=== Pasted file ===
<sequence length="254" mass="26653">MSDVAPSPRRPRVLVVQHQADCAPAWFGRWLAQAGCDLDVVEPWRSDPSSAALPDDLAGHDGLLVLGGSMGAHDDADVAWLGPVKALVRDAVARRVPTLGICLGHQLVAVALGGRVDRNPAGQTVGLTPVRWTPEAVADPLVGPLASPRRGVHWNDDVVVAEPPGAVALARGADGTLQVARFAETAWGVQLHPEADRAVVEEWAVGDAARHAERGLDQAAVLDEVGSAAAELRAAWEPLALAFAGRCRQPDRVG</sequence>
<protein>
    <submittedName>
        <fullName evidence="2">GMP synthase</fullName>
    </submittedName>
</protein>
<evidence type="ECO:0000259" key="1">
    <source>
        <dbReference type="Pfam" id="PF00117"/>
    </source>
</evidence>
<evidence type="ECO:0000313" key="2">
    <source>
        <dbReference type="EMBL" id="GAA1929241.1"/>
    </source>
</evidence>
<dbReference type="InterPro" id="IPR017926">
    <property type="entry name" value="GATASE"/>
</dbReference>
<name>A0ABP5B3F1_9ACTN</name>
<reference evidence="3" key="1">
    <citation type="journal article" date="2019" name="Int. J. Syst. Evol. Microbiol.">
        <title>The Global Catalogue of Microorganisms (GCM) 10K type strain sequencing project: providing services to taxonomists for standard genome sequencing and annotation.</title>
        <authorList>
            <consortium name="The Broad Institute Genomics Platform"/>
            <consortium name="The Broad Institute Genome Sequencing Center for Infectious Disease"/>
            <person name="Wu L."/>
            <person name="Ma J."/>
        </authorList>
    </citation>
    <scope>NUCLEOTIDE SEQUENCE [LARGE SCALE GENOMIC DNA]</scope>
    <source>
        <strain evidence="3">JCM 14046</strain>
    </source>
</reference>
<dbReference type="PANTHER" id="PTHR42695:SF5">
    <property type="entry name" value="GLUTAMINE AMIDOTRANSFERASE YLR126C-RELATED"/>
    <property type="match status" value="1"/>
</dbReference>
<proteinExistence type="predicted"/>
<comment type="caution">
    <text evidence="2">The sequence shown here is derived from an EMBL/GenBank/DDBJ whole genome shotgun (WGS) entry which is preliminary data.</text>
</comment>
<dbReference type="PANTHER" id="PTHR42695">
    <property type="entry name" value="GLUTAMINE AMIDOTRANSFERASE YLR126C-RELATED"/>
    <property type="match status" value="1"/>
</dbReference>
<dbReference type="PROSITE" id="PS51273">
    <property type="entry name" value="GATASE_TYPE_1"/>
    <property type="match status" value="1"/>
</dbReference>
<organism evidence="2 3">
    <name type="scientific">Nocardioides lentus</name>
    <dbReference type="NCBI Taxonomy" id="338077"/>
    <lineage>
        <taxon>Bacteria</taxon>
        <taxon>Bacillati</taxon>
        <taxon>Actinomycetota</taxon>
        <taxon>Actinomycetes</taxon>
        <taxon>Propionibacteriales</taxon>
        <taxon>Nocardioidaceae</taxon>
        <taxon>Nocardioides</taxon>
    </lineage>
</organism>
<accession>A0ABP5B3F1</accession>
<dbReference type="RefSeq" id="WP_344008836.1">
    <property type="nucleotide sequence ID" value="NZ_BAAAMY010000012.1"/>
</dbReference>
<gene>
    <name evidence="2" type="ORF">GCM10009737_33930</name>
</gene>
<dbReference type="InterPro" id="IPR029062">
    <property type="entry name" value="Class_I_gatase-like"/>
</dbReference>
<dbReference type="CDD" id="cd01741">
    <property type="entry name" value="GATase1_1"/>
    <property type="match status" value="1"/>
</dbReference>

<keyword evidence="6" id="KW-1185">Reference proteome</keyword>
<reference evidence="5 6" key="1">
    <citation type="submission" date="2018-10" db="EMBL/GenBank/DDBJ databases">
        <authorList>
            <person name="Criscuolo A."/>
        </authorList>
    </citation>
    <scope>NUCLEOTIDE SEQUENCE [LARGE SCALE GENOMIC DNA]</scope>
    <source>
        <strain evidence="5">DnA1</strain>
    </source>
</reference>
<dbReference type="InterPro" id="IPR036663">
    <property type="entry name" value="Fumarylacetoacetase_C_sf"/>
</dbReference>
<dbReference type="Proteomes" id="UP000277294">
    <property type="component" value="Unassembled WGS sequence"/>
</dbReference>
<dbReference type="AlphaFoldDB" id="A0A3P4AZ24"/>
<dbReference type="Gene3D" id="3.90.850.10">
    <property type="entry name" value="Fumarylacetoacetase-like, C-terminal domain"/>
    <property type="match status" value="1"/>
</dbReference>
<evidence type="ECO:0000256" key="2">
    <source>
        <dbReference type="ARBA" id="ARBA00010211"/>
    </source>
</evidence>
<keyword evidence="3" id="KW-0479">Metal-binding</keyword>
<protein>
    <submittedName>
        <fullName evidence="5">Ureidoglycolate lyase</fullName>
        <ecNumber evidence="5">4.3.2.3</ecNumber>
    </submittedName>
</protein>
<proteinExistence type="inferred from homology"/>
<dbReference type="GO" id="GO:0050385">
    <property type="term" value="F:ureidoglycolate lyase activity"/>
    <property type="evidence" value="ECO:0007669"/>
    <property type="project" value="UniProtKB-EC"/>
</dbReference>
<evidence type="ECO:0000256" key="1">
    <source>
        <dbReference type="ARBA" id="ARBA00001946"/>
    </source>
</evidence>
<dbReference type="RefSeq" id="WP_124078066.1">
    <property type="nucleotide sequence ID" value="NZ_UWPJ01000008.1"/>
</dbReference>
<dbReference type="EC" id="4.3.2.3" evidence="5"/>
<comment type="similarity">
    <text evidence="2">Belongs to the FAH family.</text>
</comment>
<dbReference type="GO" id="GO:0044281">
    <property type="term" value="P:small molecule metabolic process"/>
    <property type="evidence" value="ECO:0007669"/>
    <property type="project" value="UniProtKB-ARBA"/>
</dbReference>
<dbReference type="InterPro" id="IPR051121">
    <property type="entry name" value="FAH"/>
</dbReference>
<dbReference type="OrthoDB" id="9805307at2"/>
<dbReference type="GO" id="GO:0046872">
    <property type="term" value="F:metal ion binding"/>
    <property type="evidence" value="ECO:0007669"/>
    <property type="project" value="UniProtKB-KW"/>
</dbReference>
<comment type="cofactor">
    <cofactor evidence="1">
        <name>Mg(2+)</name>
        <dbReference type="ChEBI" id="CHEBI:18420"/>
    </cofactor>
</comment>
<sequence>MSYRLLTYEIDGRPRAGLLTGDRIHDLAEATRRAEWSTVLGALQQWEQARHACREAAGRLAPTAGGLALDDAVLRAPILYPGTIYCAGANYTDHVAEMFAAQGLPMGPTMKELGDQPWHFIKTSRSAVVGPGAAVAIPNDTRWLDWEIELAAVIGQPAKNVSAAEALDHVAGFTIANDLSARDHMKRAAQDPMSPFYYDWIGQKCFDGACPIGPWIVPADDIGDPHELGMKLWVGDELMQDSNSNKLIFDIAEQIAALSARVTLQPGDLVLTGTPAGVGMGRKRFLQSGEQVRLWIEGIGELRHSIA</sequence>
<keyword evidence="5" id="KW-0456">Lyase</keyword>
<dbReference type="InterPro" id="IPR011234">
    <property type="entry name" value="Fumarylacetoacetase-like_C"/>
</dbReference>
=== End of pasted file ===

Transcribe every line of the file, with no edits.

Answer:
<sequence length="254" mass="26653">MSDVAPSPRRPRVLVVQHQADCAPAWFGRWLAQAGCDLDVVEPWRSDPSSAALPDDLAGHDGLLVLGGSMGAHDDADVAWLGPVKALVRDAVARRVPTLGICLGHQLVAVALGGRVDRNPAGQTVGLTPVRWTPEAVADPLVGPLASPRRGVHWNDDVVVAEPPGAVALARGADGTLQVARFAETAWGVQLHPEADRAVVEEWAVGDAARHAERGLDQAAVLDEVGSAAAELRAAWEPLALAFAGRCRQPDRVG</sequence>
<protein>
    <submittedName>
        <fullName evidence="2">GMP synthase</fullName>
    </submittedName>
</protein>
<evidence type="ECO:0000259" key="1">
    <source>
        <dbReference type="Pfam" id="PF00117"/>
    </source>
</evidence>
<evidence type="ECO:0000313" key="2">
    <source>
        <dbReference type="EMBL" id="GAA1929241.1"/>
    </source>
</evidence>
<dbReference type="InterPro" id="IPR017926">
    <property type="entry name" value="GATASE"/>
</dbReference>
<name>A0ABP5B3F1_9ACTN</name>
<reference evidence="3" key="1">
    <citation type="journal article" date="2019" name="Int. J. Syst. Evol. Microbiol.">
        <title>The Global Catalogue of Microorganisms (GCM) 10K type strain sequencing project: providing services to taxonomists for standard genome sequencing and annotation.</title>
        <authorList>
            <consortium name="The Broad Institute Genomics Platform"/>
            <consortium name="The Broad Institute Genome Sequencing Center for Infectious Disease"/>
            <person name="Wu L."/>
            <person name="Ma J."/>
        </authorList>
    </citation>
    <scope>NUCLEOTIDE SEQUENCE [LARGE SCALE GENOMIC DNA]</scope>
    <source>
        <strain evidence="3">JCM 14046</strain>
    </source>
</reference>
<dbReference type="PANTHER" id="PTHR42695:SF5">
    <property type="entry name" value="GLUTAMINE AMIDOTRANSFERASE YLR126C-RELATED"/>
    <property type="match status" value="1"/>
</dbReference>
<proteinExistence type="predicted"/>
<comment type="caution">
    <text evidence="2">The sequence shown here is derived from an EMBL/GenBank/DDBJ whole genome shotgun (WGS) entry which is preliminary data.</text>
</comment>
<dbReference type="PANTHER" id="PTHR42695">
    <property type="entry name" value="GLUTAMINE AMIDOTRANSFERASE YLR126C-RELATED"/>
    <property type="match status" value="1"/>
</dbReference>
<dbReference type="PROSITE" id="PS51273">
    <property type="entry name" value="GATASE_TYPE_1"/>
    <property type="match status" value="1"/>
</dbReference>
<organism evidence="2 3">
    <name type="scientific">Nocardioides lentus</name>
    <dbReference type="NCBI Taxonomy" id="338077"/>
    <lineage>
        <taxon>Bacteria</taxon>
        <taxon>Bacillati</taxon>
        <taxon>Actinomycetota</taxon>
        <taxon>Actinomycetes</taxon>
        <taxon>Propionibacteriales</taxon>
        <taxon>Nocardioidaceae</taxon>
        <taxon>Nocardioides</taxon>
    </lineage>
</organism>
<accession>A0ABP5B3F1</accession>
<dbReference type="RefSeq" id="WP_344008836.1">
    <property type="nucleotide sequence ID" value="NZ_BAAAMY010000012.1"/>
</dbReference>
<gene>
    <name evidence="2" type="ORF">GCM10009737_33930</name>
</gene>
<dbReference type="InterPro" id="IPR029062">
    <property type="entry name" value="Class_I_gatase-like"/>
</dbReference>
<dbReference type="CDD" id="cd01741">
    <property type="entry name" value="GATase1_1"/>
    <property type="match status" value="1"/>
</dbReference>

<keyword evidence="6" id="KW-1185">Reference proteome</keyword>
<reference evidence="5 6" key="1">
    <citation type="submission" date="2018-10" db="EMBL/GenBank/DDBJ databases">
        <authorList>
            <person name="Criscuolo A."/>
        </authorList>
    </citation>
    <scope>NUCLEOTIDE SEQUENCE [LARGE SCALE GENOMIC DNA]</scope>
    <source>
        <strain evidence="5">DnA1</strain>
    </source>
</reference>
<dbReference type="InterPro" id="IPR036663">
    <property type="entry name" value="Fumarylacetoacetase_C_sf"/>
</dbReference>
<dbReference type="Proteomes" id="UP000277294">
    <property type="component" value="Unassembled WGS sequence"/>
</dbReference>
<dbReference type="AlphaFoldDB" id="A0A3P4AZ24"/>
<dbReference type="Gene3D" id="3.90.850.10">
    <property type="entry name" value="Fumarylacetoacetase-like, C-terminal domain"/>
    <property type="match status" value="1"/>
</dbReference>
<evidence type="ECO:0000256" key="2">
    <source>
        <dbReference type="ARBA" id="ARBA00010211"/>
    </source>
</evidence>
<keyword evidence="3" id="KW-0479">Metal-binding</keyword>
<protein>
    <submittedName>
        <fullName evidence="5">Ureidoglycolate lyase</fullName>
        <ecNumber evidence="5">4.3.2.3</ecNumber>
    </submittedName>
</protein>
<proteinExistence type="inferred from homology"/>
<dbReference type="GO" id="GO:0050385">
    <property type="term" value="F:ureidoglycolate lyase activity"/>
    <property type="evidence" value="ECO:0007669"/>
    <property type="project" value="UniProtKB-EC"/>
</dbReference>
<evidence type="ECO:0000256" key="1">
    <source>
        <dbReference type="ARBA" id="ARBA00001946"/>
    </source>
</evidence>
<dbReference type="RefSeq" id="WP_124078066.1">
    <property type="nucleotide sequence ID" value="NZ_UWPJ01000008.1"/>
</dbReference>
<dbReference type="EC" id="4.3.2.3" evidence="5"/>
<comment type="similarity">
    <text evidence="2">Belongs to the FAH family.</text>
</comment>
<dbReference type="GO" id="GO:0044281">
    <property type="term" value="P:small molecule metabolic process"/>
    <property type="evidence" value="ECO:0007669"/>
    <property type="project" value="UniProtKB-ARBA"/>
</dbReference>
<dbReference type="InterPro" id="IPR051121">
    <property type="entry name" value="FAH"/>
</dbReference>
<dbReference type="OrthoDB" id="9805307at2"/>
<dbReference type="GO" id="GO:0046872">
    <property type="term" value="F:metal ion binding"/>
    <property type="evidence" value="ECO:0007669"/>
    <property type="project" value="UniProtKB-KW"/>
</dbReference>
<comment type="cofactor">
    <cofactor evidence="1">
        <name>Mg(2+)</name>
        <dbReference type="ChEBI" id="CHEBI:18420"/>
    </cofactor>
</comment>
<sequence>MSYRLLTYEIDGRPRAGLLTGDRIHDLAEATRRAEWSTVLGALQQWEQARHACREAAGRLAPTAGGLALDDAVLRAPILYPGTIYCAGANYTDHVAEMFAAQGLPMGPTMKELGDQPWHFIKTSRSAVVGPGAAVAIPNDTRWLDWEIELAAVIGQPAKNVSAAEALDHVAGFTIANDLSARDHMKRAAQDPMSPFYYDWIGQKCFDGACPIGPWIVPADDIGDPHELGMKLWVGDELMQDSNSNKLIFDIAEQIAALSARVTLQPGDLVLTGTPAGVGMGRKRFLQSGEQVRLWIEGIGELRHSIA</sequence>
<keyword evidence="5" id="KW-0456">Lyase</keyword>
<dbReference type="InterPro" id="IPR011234">
    <property type="entry name" value="Fumarylacetoacetase-like_C"/>
</dbReference>